This needless and continuous dismissal of women in superhero films extends beyond a mere email exchange; it’s something that has plagued the comic book community for some time now. The email leak comes on the heels of recent controversy over actors Chris Evans and Jeremy Renner (Captain America and Hawkeye, respectively, in the new Avengers sequel). The two were asked during an interview about how they felt about Scarlett Johansson’s Black Widow being romantically involved with Mark Ruffalo’s Bruce Banner in the new movie, to which Renner jokingly responded, “She’s a slut.” Evans laughingly added, “I was about to say something along that line; she’s a complete whore.” The replies were intended to be in good fun, rather than any sort of negative comment about the actress who portrays the character, but many couldn’t help but feel a nasty, unpleasant sort of undertone there. If combined with the fact that Marvel Studios also opposed ideas to make a solo Black Widow film (much to Johansson’s disappointment), and these recent emails, it does not paint a pleasant picture of how Team Marvel views women.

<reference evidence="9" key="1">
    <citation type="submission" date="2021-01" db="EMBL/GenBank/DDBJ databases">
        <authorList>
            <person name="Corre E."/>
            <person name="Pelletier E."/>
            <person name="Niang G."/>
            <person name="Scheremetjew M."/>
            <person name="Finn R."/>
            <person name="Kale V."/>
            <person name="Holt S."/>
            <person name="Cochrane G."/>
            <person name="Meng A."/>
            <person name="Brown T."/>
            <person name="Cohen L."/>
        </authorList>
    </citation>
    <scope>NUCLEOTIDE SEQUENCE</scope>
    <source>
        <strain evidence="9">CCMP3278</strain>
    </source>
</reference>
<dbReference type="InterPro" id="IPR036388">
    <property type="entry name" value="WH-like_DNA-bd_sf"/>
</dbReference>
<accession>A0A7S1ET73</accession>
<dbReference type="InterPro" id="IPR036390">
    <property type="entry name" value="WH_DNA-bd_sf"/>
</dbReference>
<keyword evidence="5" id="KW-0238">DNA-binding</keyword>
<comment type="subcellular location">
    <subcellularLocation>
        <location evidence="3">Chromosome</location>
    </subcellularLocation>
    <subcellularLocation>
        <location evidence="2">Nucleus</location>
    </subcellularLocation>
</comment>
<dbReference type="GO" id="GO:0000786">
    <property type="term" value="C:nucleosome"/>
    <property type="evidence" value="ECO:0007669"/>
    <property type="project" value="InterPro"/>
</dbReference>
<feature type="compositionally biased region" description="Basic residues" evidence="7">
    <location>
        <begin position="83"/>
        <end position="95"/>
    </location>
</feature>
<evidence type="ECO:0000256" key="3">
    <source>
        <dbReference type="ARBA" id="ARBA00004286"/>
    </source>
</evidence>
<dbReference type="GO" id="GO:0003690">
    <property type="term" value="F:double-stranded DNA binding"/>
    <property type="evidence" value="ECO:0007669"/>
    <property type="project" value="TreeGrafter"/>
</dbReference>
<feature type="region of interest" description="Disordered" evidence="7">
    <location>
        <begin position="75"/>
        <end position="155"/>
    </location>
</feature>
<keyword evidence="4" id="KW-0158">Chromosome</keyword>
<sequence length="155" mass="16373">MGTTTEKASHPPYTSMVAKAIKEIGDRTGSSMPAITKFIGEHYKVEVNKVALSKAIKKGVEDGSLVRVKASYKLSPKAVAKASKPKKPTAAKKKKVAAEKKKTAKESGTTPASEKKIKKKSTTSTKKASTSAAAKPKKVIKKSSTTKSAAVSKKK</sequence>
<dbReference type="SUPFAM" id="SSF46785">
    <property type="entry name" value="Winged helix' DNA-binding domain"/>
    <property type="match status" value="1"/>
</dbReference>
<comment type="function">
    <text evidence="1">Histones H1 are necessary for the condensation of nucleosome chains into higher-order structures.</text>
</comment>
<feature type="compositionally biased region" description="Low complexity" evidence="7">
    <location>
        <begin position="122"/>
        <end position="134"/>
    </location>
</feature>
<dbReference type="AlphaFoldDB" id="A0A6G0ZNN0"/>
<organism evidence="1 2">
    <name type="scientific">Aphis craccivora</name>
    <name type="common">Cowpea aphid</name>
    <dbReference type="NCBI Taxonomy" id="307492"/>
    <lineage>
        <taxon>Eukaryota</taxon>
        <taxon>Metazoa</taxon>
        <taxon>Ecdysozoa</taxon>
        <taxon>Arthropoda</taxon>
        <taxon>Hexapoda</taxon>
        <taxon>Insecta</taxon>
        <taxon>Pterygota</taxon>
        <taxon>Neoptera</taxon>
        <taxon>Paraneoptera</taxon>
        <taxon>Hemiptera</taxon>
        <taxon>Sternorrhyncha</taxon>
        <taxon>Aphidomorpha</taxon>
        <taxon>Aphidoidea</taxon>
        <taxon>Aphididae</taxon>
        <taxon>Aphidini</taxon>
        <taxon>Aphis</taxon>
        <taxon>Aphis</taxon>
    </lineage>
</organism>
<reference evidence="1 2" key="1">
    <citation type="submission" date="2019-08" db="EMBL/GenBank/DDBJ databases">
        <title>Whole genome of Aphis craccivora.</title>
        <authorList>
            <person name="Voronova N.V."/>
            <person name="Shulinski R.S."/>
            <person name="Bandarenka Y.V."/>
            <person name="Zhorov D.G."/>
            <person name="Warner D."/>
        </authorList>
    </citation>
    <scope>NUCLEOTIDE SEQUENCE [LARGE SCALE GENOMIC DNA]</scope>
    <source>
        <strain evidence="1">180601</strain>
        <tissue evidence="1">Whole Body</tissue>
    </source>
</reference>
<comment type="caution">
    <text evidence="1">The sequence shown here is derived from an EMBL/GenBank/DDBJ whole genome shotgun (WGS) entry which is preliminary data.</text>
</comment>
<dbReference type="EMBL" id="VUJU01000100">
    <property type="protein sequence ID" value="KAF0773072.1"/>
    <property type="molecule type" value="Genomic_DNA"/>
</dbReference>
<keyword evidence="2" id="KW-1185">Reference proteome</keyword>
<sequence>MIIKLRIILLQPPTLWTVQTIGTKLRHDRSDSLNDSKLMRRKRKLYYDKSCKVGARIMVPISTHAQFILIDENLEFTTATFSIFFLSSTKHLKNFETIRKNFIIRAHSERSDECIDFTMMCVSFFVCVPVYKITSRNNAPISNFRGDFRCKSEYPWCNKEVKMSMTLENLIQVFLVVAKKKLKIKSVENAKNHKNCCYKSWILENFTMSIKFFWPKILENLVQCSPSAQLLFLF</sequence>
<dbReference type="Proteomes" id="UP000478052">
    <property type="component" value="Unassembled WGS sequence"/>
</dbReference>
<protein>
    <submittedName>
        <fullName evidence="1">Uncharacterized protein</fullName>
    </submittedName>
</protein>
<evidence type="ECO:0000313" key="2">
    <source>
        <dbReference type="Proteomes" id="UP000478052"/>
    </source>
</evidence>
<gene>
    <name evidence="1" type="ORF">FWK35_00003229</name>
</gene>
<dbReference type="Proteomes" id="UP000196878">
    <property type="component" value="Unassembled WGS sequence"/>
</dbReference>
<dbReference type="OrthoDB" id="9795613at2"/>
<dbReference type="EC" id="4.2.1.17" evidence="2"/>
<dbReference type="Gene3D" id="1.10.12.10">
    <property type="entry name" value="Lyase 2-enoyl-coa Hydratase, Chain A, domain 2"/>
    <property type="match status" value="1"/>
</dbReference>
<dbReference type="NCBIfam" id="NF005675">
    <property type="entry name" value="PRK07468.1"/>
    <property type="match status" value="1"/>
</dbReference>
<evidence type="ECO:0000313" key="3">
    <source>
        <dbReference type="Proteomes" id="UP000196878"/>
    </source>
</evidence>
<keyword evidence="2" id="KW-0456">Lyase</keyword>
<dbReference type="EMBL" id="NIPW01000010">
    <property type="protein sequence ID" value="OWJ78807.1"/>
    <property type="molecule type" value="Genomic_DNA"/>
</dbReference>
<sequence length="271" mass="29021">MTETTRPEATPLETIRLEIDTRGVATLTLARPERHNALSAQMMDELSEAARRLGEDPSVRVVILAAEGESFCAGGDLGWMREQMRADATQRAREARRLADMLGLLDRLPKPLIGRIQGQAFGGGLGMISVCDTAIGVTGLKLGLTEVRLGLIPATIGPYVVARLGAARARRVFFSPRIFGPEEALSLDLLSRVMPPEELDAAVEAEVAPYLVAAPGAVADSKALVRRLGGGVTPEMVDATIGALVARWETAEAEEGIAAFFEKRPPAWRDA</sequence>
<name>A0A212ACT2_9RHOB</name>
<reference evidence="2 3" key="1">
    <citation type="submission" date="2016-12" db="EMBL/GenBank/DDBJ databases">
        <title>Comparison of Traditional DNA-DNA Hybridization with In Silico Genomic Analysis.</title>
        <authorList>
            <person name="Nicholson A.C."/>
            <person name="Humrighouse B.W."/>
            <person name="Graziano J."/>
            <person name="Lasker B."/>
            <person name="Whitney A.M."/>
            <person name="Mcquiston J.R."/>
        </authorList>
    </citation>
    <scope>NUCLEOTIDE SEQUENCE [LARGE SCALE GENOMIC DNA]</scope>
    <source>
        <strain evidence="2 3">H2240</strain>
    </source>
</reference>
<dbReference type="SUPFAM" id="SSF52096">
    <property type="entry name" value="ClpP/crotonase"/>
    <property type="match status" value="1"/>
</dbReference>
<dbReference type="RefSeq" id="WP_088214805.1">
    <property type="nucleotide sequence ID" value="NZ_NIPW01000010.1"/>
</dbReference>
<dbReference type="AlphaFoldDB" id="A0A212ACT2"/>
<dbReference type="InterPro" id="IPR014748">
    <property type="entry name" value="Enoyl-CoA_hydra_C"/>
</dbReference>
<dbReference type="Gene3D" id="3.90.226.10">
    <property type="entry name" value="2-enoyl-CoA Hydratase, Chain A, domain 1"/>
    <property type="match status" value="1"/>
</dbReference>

Think Progress challenged Marvel’s position and quickly pointed out the fact that major action films starring women have broken box office records and been well-received – and these are examples that did not hyper-sexualize or objectify the leads in order to do it. The Hunger Games series, starring Jennifer Lawrence, was a major success, with a total haul of over $2.3 billion to date, and the sci-fi series Divergent has totaled over $561 million.